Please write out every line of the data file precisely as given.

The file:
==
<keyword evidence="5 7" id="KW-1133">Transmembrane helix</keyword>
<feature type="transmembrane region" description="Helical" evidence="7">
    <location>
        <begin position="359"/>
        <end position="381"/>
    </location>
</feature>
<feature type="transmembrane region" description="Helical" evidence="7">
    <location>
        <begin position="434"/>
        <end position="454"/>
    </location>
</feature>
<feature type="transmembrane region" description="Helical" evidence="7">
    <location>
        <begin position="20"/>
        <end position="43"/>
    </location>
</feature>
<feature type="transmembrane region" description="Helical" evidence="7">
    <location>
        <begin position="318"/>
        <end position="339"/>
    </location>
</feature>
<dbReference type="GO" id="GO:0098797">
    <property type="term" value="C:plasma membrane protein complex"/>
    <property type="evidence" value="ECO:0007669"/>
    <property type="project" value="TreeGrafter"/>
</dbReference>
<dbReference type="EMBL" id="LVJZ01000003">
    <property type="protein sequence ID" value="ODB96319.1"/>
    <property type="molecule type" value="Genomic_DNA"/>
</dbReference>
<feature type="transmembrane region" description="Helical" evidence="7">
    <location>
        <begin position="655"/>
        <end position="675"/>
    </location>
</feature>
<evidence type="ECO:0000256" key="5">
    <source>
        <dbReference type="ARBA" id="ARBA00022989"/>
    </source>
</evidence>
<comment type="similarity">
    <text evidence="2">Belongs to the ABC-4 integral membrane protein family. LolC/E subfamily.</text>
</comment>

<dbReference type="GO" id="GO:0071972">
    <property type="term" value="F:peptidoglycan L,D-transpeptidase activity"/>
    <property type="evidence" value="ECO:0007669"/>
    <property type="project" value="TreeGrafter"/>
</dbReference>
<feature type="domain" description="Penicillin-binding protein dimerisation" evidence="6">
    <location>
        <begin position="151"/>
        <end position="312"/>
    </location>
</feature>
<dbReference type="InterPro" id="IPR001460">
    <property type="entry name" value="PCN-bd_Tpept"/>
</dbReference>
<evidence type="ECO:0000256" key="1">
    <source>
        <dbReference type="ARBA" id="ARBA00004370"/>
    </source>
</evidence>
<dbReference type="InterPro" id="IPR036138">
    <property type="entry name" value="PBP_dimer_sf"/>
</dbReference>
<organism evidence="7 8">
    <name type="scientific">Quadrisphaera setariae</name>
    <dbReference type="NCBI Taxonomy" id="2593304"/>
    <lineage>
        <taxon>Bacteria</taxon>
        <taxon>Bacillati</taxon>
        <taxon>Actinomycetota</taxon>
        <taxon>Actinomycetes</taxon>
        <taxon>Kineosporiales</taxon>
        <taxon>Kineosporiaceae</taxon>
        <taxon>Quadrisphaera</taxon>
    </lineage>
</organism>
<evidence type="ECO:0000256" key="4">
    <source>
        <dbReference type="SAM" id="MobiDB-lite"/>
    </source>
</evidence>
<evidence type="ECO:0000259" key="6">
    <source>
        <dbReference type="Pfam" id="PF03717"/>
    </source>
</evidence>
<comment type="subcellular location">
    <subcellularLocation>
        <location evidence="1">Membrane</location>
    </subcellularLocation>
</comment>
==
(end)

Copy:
<keyword evidence="5 7" id="KW-1133">Transmembrane helix</keyword>
<feature type="transmembrane region" description="Helical" evidence="7">
    <location>
        <begin position="359"/>
        <end position="381"/>
    </location>
</feature>
<feature type="transmembrane region" description="Helical" evidence="7">
    <location>
        <begin position="434"/>
        <end position="454"/>
    </location>
</feature>
<feature type="transmembrane region" description="Helical" evidence="7">
    <location>
        <begin position="20"/>
        <end position="43"/>
    </location>
</feature>
<feature type="transmembrane region" description="Helical" evidence="7">
    <location>
        <begin position="318"/>
        <end position="339"/>
    </location>
</feature>
<dbReference type="GO" id="GO:0098797">
    <property type="term" value="C:plasma membrane protein complex"/>
    <property type="evidence" value="ECO:0007669"/>
    <property type="project" value="TreeGrafter"/>
</dbReference>
<dbReference type="EMBL" id="LVJZ01000003">
    <property type="protein sequence ID" value="ODB96319.1"/>
    <property type="molecule type" value="Genomic_DNA"/>
</dbReference>
<feature type="transmembrane region" description="Helical" evidence="7">
    <location>
        <begin position="655"/>
        <end position="675"/>
    </location>
</feature>
<evidence type="ECO:0000256" key="5">
    <source>
        <dbReference type="ARBA" id="ARBA00022989"/>
    </source>
</evidence>
<comment type="similarity">
    <text evidence="2">Belongs to the ABC-4 integral membrane protein family. LolC/E subfamily.</text>
</comment>

<dbReference type="GO" id="GO:0071972">
    <property type="term" value="F:peptidoglycan L,D-transpeptidase activity"/>
    <property type="evidence" value="ECO:0007669"/>
    <property type="project" value="TreeGrafter"/>
</dbReference>
<feature type="domain" description="Penicillin-binding protein dimerisation" evidence="6">
    <location>
        <begin position="151"/>
        <end position="312"/>
    </location>
</feature>
<dbReference type="InterPro" id="IPR001460">
    <property type="entry name" value="PCN-bd_Tpept"/>
</dbReference>
<evidence type="ECO:0000256" key="1">
    <source>
        <dbReference type="ARBA" id="ARBA00004370"/>
    </source>
</evidence>
<dbReference type="InterPro" id="IPR036138">
    <property type="entry name" value="PBP_dimer_sf"/>
</dbReference>
<organism evidence="7 8">
    <name type="scientific">Quadrisphaera setariae</name>
    <dbReference type="NCBI Taxonomy" id="2593304"/>
    <lineage>
        <taxon>Bacteria</taxon>
        <taxon>Bacillati</taxon>
        <taxon>Actinomycetota</taxon>
        <taxon>Actinomycetes</taxon>
        <taxon>Kineosporiales</taxon>
        <taxon>Kineosporiaceae</taxon>
        <taxon>Quadrisphaera</taxon>
    </lineage>
</organism>
<evidence type="ECO:0000256" key="4">
    <source>
        <dbReference type="SAM" id="MobiDB-lite"/>
    </source>
</evidence>
<evidence type="ECO:0000259" key="6">
    <source>
        <dbReference type="Pfam" id="PF03717"/>
    </source>
</evidence>
<comment type="subcellular location">
    <subcellularLocation>
        <location evidence="1">Membrane</location>
    </subcellularLocation>
</comment>